Cyber security breaches continue to significantly threaten governments, businesses and individuals worldwide. The demand for cyber security professionals has increased significantly in recent years around the world and is expected to continue to grow, and this trend has created shortages in labour markets in several countries. The first step in addressing skills shortage in the cyber security sector is to understand the supply and demand dynamics of cyber security skills. This information can be used by governments and organisations to identify their vulnerabilities and determine where additional resources are needed. By analysing job postings, trends in demand for cyber security professionals and the skills for creating a secure organisational environment can be identified. Meanwhile, studying the provision of cyber security education and training programmes provides insights into how the cyber security workforce is being developed and the potential misalignment between demand and supply.

This report analyses the demand for cyber security professionals in five countries (Australia, Canada, New Zealand, the United Kingdom and the United States), and zooms in on the provision of cyber security education and training programs in England (United Kingdom). The report aims to provide a comparative analysis of cyber security demand in the five countries, with a detailed analysis of the education and training programmes and policies put in place in England to make the profession more attractive and diverse. The report is the first in a series of studies that aim to expand knowledge on the cyber security workforce and related education and training provision in various regions and countries.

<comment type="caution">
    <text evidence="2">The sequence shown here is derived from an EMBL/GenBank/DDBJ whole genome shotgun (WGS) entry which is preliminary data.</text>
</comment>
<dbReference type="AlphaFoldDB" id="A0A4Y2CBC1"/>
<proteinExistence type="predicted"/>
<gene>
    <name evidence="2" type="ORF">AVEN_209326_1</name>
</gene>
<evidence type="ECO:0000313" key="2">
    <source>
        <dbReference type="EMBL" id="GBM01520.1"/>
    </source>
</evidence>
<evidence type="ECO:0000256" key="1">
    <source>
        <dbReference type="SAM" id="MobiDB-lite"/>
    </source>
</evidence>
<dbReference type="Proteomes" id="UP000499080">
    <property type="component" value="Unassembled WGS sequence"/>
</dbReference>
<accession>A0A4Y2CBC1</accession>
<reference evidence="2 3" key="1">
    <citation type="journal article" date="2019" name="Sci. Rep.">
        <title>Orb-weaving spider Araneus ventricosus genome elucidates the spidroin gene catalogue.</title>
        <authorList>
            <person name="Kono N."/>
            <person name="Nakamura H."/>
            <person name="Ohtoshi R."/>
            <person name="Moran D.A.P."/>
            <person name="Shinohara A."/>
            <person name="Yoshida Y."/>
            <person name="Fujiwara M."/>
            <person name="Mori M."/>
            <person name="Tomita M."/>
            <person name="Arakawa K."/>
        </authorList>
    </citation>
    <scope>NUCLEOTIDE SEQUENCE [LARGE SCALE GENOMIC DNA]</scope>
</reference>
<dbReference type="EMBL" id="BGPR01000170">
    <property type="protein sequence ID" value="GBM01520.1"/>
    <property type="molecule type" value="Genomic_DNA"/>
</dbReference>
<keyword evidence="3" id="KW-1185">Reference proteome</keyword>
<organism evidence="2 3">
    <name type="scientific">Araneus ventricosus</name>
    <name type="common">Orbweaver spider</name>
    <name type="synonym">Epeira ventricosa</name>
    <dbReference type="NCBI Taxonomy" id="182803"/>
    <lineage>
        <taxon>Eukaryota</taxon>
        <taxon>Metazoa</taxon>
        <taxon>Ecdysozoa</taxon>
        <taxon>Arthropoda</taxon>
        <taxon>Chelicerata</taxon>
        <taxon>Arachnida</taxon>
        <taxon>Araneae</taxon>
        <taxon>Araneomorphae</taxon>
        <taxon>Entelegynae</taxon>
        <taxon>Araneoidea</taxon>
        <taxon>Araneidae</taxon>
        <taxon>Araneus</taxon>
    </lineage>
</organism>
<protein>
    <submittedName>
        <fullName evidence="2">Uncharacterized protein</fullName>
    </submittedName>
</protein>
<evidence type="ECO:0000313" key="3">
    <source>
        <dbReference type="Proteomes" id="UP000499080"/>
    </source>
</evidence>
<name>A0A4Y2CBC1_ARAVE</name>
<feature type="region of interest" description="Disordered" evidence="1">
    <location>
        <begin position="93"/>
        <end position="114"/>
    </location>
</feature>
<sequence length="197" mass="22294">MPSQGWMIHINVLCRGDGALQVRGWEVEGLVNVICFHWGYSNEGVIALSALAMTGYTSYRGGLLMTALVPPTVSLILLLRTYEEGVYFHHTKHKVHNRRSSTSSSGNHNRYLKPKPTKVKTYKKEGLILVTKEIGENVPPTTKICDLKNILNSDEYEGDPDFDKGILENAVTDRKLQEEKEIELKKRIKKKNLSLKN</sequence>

This work has been carried out by the OECD Directorate for Employment, Labour and Social Affairs and the OECD Centre for Skills. The report was prepared by Diego Eslava (Chapters 1 and 2) and Iván Bornacelly (Chapters 1 and 3), under the supervision of Fabio Manca and Marieke Vandeweyer. Editorial assistance was provided by Natalie Corry. Valuable comments were given by Mark Pearson (OECD Deputy Director for Employment, Labour and Social Affairs) and El Iza Mohamedou (Head of the OECD Centre for Skills), as well as by Francesca Borgonovi (OECD Centre for Skills) and colleagues from the OECD Directorate for Science, Technology and Innovation.

The OECD is grateful to stakeholders in England for their invaluable input and feedback throughout the project, in particular the Department for Digital, Culture, Media and Sport and the Department for Education. Our warm thanks go to the many education and training institutions, businesses, research institutions, and other organisations who generously shared their knowledge and insights during bilateral discussions. The support from Microsoft Philanthropies is highly appreciated.

The opinions expressed and arguments employed herein do not necessarily reflect the official views of the OECD member countries or Microsoft.

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